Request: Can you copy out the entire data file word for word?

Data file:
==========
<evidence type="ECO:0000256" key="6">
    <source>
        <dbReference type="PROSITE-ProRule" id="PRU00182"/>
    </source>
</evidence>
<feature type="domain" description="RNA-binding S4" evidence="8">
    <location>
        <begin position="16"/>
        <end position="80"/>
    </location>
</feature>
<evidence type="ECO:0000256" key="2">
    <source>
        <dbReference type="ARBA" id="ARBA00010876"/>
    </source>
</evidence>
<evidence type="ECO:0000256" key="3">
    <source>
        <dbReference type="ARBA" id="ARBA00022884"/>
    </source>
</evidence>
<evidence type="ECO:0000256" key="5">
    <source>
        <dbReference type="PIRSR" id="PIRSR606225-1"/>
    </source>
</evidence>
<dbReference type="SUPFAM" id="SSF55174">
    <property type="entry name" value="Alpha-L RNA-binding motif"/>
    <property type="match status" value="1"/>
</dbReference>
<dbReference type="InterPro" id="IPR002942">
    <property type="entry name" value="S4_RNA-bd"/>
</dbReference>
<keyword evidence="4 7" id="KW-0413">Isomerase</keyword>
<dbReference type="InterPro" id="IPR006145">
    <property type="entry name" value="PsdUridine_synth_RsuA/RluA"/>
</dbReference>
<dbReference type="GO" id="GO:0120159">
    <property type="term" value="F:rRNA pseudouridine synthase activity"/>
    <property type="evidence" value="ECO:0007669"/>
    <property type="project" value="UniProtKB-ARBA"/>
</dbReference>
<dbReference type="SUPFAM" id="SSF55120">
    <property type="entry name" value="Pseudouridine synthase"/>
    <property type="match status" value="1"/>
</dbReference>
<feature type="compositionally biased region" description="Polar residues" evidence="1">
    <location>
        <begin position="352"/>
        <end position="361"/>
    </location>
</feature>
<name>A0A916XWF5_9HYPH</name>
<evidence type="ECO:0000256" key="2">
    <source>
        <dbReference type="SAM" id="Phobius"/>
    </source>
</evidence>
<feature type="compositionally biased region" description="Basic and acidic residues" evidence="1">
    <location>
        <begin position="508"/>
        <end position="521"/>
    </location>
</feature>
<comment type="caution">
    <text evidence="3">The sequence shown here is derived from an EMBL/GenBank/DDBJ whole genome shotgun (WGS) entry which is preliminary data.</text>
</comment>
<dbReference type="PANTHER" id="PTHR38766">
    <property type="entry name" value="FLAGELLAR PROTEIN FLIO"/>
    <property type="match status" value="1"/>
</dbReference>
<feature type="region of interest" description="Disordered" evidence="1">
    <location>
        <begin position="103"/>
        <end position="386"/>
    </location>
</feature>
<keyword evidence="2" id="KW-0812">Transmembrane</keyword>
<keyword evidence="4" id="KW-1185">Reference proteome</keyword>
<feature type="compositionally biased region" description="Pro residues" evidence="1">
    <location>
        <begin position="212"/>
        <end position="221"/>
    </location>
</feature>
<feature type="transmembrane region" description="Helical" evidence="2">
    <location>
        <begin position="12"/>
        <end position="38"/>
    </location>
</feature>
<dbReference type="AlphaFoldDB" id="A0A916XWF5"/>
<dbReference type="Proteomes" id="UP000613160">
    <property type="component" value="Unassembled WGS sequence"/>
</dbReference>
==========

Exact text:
<evidence type="ECO:0000256" key="6">
    <source>
        <dbReference type="PROSITE-ProRule" id="PRU00182"/>
    </source>
</evidence>
<feature type="domain" description="RNA-binding S4" evidence="8">
    <location>
        <begin position="16"/>
        <end position="80"/>
    </location>
</feature>
<evidence type="ECO:0000256" key="2">
    <source>
        <dbReference type="ARBA" id="ARBA00010876"/>
    </source>
</evidence>
<evidence type="ECO:0000256" key="3">
    <source>
        <dbReference type="ARBA" id="ARBA00022884"/>
    </source>
</evidence>
<evidence type="ECO:0000256" key="5">
    <source>
        <dbReference type="PIRSR" id="PIRSR606225-1"/>
    </source>
</evidence>
<dbReference type="SUPFAM" id="SSF55174">
    <property type="entry name" value="Alpha-L RNA-binding motif"/>
    <property type="match status" value="1"/>
</dbReference>
<dbReference type="InterPro" id="IPR002942">
    <property type="entry name" value="S4_RNA-bd"/>
</dbReference>
<keyword evidence="4 7" id="KW-0413">Isomerase</keyword>
<dbReference type="InterPro" id="IPR006145">
    <property type="entry name" value="PsdUridine_synth_RsuA/RluA"/>
</dbReference>
<dbReference type="GO" id="GO:0120159">
    <property type="term" value="F:rRNA pseudouridine synthase activity"/>
    <property type="evidence" value="ECO:0007669"/>
    <property type="project" value="UniProtKB-ARBA"/>
</dbReference>
<dbReference type="SUPFAM" id="SSF55120">
    <property type="entry name" value="Pseudouridine synthase"/>
    <property type="match status" value="1"/>
</dbReference>
<feature type="compositionally biased region" description="Polar residues" evidence="1">
    <location>
        <begin position="352"/>
        <end position="361"/>
    </location>
</feature>
<name>A0A916XWF5_9HYPH</name>
<evidence type="ECO:0000256" key="2">
    <source>
        <dbReference type="SAM" id="Phobius"/>
    </source>
</evidence>
<feature type="compositionally biased region" description="Basic and acidic residues" evidence="1">
    <location>
        <begin position="508"/>
        <end position="521"/>
    </location>
</feature>
<comment type="caution">
    <text evidence="3">The sequence shown here is derived from an EMBL/GenBank/DDBJ whole genome shotgun (WGS) entry which is preliminary data.</text>
</comment>
<dbReference type="PANTHER" id="PTHR38766">
    <property type="entry name" value="FLAGELLAR PROTEIN FLIO"/>
    <property type="match status" value="1"/>
</dbReference>
<feature type="region of interest" description="Disordered" evidence="1">
    <location>
        <begin position="103"/>
        <end position="386"/>
    </location>
</feature>
<keyword evidence="2" id="KW-0812">Transmembrane</keyword>
<keyword evidence="4" id="KW-1185">Reference proteome</keyword>
<feature type="compositionally biased region" description="Pro residues" evidence="1">
    <location>
        <begin position="212"/>
        <end position="221"/>
    </location>
</feature>
<feature type="transmembrane region" description="Helical" evidence="2">
    <location>
        <begin position="12"/>
        <end position="38"/>
    </location>
</feature>
<dbReference type="AlphaFoldDB" id="A0A916XWF5"/>
<dbReference type="Proteomes" id="UP000613160">
    <property type="component" value="Unassembled WGS sequence"/>
</dbReference>